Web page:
The UK Parliament [official website] voted 400-175 [press release] on Tuesday in favor of legalizing same-sex marriage in England and Wales. The legislation [HC Bill 126, text], which was introduced late last month [JURIST report], would extend the application of the Marriage Act of 1949 [materials] to same-sex couples as well as opposite-sex couples. The bill also contains exceptions for religious institutions that do not wish to perform same-sex weddings. Same-sex couples in England and Wales have been able to enter into civil partnerships since 2005 [BBC report], giving them many of the same legal rights as married couples. The vote followed a heated debate, with many of Prime Minister David Cameron's [official websites] Conservative Party members calling the legislation morally wrong and not a public priority [Reuters report]. The bill has received strong support from Cameron, as well as the Labour Party and the Liberal Democrats [party websites]. The bill now proceeds to the Public Bill Committee for consideration and debate, then to the House of Lords for final approval.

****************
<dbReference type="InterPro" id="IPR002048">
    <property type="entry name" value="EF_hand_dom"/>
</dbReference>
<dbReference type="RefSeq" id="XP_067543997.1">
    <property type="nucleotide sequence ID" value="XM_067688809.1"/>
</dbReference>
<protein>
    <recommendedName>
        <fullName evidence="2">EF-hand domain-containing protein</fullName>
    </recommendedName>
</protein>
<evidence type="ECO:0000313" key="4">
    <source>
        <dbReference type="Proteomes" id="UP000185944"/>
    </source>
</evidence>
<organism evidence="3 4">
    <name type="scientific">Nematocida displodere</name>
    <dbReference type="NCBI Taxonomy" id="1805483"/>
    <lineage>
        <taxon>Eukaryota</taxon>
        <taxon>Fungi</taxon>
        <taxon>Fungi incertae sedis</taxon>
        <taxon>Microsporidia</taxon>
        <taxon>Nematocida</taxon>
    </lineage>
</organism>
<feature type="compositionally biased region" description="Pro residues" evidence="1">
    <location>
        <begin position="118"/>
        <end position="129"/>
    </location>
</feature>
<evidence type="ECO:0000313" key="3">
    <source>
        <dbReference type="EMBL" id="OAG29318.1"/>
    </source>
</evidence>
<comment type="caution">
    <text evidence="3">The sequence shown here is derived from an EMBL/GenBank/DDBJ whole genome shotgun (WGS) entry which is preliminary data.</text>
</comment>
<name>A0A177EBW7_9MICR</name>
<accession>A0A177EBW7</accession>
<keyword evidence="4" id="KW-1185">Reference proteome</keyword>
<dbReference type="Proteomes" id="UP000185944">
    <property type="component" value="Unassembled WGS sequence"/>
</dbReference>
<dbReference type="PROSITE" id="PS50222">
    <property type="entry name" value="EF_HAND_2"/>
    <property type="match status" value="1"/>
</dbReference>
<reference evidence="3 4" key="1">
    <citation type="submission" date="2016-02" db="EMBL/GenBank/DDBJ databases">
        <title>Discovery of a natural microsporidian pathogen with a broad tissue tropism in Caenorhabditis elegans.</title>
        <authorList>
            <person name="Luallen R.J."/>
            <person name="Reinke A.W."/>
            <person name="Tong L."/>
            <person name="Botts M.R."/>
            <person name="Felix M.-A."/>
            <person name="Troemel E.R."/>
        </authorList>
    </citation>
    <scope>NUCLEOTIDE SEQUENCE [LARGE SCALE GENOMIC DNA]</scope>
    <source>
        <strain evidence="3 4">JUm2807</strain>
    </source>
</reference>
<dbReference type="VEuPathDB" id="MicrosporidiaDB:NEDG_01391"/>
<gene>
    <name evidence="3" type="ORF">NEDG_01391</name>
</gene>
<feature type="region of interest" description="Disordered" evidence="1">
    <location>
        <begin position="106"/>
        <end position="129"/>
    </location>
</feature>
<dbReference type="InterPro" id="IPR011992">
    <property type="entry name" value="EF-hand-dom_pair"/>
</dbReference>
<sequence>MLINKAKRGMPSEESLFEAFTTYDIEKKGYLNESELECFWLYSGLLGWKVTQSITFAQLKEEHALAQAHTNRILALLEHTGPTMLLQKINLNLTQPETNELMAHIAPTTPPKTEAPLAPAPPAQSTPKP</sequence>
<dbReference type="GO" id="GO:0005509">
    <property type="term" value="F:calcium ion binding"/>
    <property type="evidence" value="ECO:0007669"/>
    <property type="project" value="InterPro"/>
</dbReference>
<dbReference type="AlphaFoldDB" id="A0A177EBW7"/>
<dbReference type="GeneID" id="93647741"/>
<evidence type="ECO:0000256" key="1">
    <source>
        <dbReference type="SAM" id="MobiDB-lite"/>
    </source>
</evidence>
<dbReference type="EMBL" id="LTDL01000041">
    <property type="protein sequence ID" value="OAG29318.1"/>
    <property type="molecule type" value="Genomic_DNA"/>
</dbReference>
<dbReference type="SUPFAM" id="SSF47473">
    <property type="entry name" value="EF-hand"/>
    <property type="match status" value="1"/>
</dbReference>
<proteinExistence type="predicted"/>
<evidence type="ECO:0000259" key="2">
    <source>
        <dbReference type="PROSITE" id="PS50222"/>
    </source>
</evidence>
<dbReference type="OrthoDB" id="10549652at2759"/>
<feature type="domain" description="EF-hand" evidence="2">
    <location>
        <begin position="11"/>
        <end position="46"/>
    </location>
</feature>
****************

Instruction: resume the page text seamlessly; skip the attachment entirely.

Same-sex marriage [JURIST backgrounder] has been a controversial issue worldwide. Last month the US Supreme Court [official website] received briefs [JURIST report] in two separate cases defending the constitutionality of laws that define marriage as strictly between one man and one woman. Also last month, the Rhode Island House of Representatives approved a bill [JURIST report] that would legalize same-sex marriage in the state. In December JURIST guest columnist Paul Johnson opined that the effect of an ongoing human rights debate in the British Isles and the European Court of Human Rights may have a detrimental effect on the same-sex marriage debate [JURIST op-ed] in the UK. The Coalition for the Protection of Marriage, a non-profit corporation in Nevada which opposes same-sex marriage, petitioned the US Supreme Court [JURIST report] in December to grant certiorari to determine whether the Fourteenth Amendment's Equal Protection Clause requires Nevada to change its definition of marriage from the union of a man and a woman to the union of two persons. In November the office of the Maryland Attorney General released an opinion [JURIST report] stating that same-sex couples can obtain marriage licenses, allowing Maryland to become the ninth US state to allow same sex marriage after Maine and Washington [JURIST reports] enacted similar measures in November.